Seahorses' claim to fame in the animal kingdom has been that the male has the unique ability to give birth. But when it comes to the pregnancies, it turns out they have more in common with humans than experts previously thought. A study published Tuesday in the journal Molecular Biology and Evolution has answered questions about the seahorse gestation period that have largely remained a mystery.
Researchers from the University of Sydney have found that male seahorses do more than carry the babies -- playing a major role in providing nutriment to their embryos, much like human mothers.
"Surprisingly, seahorse dads do a lot of the same things human moms do," said Dr. Camilla Whittington, a professor at the university's School of Biological Sciences.
The research revealed that male seahorses are able to deliver nutrients to the embryos, particularly energy-rich lipids, and calcium, which enables the development of the embryo's skeleton. Researchers believe that it is likely that the nutrients are secreted in the male's brood pouch and then absorbed by embryos.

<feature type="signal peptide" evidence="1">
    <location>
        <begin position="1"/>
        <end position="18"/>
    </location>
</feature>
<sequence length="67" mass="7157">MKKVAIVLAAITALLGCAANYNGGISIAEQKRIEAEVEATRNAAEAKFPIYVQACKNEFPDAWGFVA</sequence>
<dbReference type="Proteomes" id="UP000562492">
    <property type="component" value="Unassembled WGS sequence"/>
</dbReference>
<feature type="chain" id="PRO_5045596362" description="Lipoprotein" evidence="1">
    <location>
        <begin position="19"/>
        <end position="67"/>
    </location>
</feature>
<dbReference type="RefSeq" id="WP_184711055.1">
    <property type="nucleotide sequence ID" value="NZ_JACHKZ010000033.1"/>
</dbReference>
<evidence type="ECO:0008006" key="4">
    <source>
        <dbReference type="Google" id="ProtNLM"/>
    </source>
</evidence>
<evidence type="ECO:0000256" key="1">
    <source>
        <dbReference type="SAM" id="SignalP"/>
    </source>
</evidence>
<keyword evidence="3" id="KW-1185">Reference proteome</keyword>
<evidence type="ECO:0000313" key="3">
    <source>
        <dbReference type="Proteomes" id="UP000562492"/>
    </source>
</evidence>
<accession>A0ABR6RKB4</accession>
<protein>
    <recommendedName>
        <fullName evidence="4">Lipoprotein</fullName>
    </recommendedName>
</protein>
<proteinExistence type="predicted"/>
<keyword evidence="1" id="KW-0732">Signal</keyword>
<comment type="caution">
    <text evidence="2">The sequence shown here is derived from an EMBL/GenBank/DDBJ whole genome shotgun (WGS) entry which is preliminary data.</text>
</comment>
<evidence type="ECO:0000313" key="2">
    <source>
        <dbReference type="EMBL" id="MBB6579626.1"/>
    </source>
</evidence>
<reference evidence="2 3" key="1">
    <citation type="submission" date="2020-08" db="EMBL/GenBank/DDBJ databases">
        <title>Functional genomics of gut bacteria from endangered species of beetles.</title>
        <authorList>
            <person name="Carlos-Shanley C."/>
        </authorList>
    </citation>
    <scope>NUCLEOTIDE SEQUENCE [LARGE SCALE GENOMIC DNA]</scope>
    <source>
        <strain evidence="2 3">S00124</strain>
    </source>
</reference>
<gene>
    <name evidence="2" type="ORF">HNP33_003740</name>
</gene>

"Seahorse babies get a lot of nutrients via the egg yolk provided by their mothers, but the pouch of the fathers has also evolved to meet the complex challenges of providing additional nutrients and immunological protection, and ensuring gas exchange and waste removal," Whittington said.
Male seahorses' gene expression during the pregnancy also parallels that of humans, the study found. Researchers looked at samples from the male's brood pouches in what was the first gene sequencing study of its kind to determine how genes changed throughout seahorse gestation.
"Regardless of your species, pregnancy presents a number of complex challenges, like ensuring you can provide oxygen and nutrients to your embryos," Whittington said. "We have evolved independently to meet these challenges, but our research suggests that even distantly related animals use similar genes to manage pregnancy and produce healthy offspring."